I have multiple text files within a directory, each of which I want to replace every occurrence of the string 1 setlinewidth to 10 setlinewidth. How do I do this via Windows cmd? Please help.


2 Answers 2


If you can install third-party utilities, Gnu sed is tailor-made for this type of operation. The link points to a Windows version hosted at Sourceforge that you can download and install. This would be the syntax at the prompt:

for %i in (*.txt) do sed -i "s/1 setlinewidth/10 setlinewidth/g" %i

Note: with the -i option, sed is going to overwrite the files in question, so make sure you have easily available backups just in case something goes wrong.

If you can't install the sed utility, this is going to be much more difficult using just the built-in batch language.

Edit: I put together a small batch file that will perform the replacement without any external tools. Save it as foo.cmd or whatever your preferred name is and invoke it from the command line as: foo.cmd

A caveat: This is written very specifically from the examples in your question. If there is other text or even extra spaces at the beginning or end of the line before/after 1 setlinewidth, this batch file will not work. This will also save a copy of the original text file as with a .bak extension (e.g. textfile.txt.bak).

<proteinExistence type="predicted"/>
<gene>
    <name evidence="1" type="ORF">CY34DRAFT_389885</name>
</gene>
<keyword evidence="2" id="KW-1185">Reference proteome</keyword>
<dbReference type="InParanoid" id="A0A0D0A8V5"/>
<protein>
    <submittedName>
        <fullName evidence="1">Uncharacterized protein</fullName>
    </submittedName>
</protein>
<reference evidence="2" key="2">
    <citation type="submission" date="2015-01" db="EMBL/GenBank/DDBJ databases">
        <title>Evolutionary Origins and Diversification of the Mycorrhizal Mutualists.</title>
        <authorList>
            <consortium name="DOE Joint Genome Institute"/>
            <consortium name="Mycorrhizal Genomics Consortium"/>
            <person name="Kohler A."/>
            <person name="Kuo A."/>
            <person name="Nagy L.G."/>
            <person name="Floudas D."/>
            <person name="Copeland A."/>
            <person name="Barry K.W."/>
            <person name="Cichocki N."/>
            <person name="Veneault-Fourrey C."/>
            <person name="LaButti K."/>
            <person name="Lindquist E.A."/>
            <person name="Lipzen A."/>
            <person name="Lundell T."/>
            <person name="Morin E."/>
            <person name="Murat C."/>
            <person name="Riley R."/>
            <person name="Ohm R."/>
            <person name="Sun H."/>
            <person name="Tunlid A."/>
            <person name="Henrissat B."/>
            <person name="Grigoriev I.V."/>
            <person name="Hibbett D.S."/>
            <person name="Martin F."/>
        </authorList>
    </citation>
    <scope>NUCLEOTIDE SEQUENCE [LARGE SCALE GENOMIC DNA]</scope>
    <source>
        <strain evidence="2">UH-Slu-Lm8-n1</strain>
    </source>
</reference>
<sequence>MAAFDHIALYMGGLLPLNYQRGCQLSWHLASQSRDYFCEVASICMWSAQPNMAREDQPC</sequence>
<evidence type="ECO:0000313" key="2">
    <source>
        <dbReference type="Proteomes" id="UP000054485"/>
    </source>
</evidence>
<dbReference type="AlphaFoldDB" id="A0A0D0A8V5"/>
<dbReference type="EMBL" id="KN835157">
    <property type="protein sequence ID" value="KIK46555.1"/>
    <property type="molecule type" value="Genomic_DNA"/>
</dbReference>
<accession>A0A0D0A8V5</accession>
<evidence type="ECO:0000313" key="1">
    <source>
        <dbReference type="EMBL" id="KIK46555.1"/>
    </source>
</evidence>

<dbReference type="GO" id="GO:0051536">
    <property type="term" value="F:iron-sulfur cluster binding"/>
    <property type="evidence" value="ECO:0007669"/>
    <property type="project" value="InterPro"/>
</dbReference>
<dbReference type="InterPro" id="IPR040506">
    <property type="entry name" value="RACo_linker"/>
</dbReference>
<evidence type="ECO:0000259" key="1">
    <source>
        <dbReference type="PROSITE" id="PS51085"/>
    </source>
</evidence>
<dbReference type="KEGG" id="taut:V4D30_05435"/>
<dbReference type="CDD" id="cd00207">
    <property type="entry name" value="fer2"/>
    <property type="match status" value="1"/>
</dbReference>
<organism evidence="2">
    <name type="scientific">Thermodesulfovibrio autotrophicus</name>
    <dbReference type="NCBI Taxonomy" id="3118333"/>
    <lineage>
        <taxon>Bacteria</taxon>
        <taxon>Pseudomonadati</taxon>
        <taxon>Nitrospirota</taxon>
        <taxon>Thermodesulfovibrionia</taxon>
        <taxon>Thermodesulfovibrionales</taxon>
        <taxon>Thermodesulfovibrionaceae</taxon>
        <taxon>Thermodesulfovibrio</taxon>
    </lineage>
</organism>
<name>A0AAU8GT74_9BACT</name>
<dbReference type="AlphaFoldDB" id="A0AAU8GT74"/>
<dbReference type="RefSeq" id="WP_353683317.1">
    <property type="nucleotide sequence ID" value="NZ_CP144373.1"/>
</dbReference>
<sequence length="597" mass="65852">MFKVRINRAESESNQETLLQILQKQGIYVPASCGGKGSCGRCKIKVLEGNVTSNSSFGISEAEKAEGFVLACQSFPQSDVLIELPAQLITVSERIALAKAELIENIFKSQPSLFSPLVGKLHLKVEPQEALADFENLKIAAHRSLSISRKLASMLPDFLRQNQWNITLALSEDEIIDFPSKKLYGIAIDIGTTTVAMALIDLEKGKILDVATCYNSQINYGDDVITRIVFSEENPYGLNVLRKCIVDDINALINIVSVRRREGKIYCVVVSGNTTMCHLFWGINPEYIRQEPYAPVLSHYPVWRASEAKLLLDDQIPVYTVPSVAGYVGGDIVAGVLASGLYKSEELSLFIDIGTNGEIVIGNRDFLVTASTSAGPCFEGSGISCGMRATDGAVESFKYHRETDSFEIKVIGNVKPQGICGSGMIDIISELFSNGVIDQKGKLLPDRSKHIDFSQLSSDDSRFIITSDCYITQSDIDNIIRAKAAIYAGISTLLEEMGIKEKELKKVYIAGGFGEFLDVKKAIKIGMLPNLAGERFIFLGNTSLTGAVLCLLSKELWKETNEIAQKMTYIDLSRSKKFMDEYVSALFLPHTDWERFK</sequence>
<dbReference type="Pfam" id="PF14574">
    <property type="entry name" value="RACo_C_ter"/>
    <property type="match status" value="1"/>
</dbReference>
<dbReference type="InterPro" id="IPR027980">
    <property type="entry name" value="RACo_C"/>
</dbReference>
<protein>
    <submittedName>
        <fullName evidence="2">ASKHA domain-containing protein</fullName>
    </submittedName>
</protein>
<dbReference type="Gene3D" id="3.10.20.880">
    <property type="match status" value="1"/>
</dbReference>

@echo off

for %%a in (*.txt) do (
    echo Processing %%a...
    for /f "delims=^ tokens=1" %%i in (%%a) do (
        if /i "%%i"=="1 setlinewidth" (
            echo 10 setlinewidth>>%%a.new
        ) else (
            echo %%i>>%%a.new
    move /y %%a %%a.bak > nul
    ren %%a.new %%a
  • Part 2 has the fix. Thanks for the contribution!
    – Carla H.
    Dec 2, 2013 at 17:32

Powershell has utilities that will solve this problem without downloading any external software or utilities. Check out this article by the Scripting Guy, it's pretty good. Also I'd say take a look at the Set-Content documentation.


(Get-Content C:\Scripts\Test.txt) | Foreach-Object {$_ -replace "oldString", "newString"} | Set-Content C:\Scripts\Test.txt

  • I tested this using my PC at home and it works. Sadly, my workplace PC have PowerShell scripting disabled, leaving me with the default Windows CMD prompt. Thanks anyway :)
    – Carla H.
    Dec 2, 2013 at 17:23
  • @CarlaHook You can easily disable this with another parameter when running a PowerShell script, see stackoverflow.com/a/9167524/5008962.
    – rugk
    Feb 8, 2019 at 9:31

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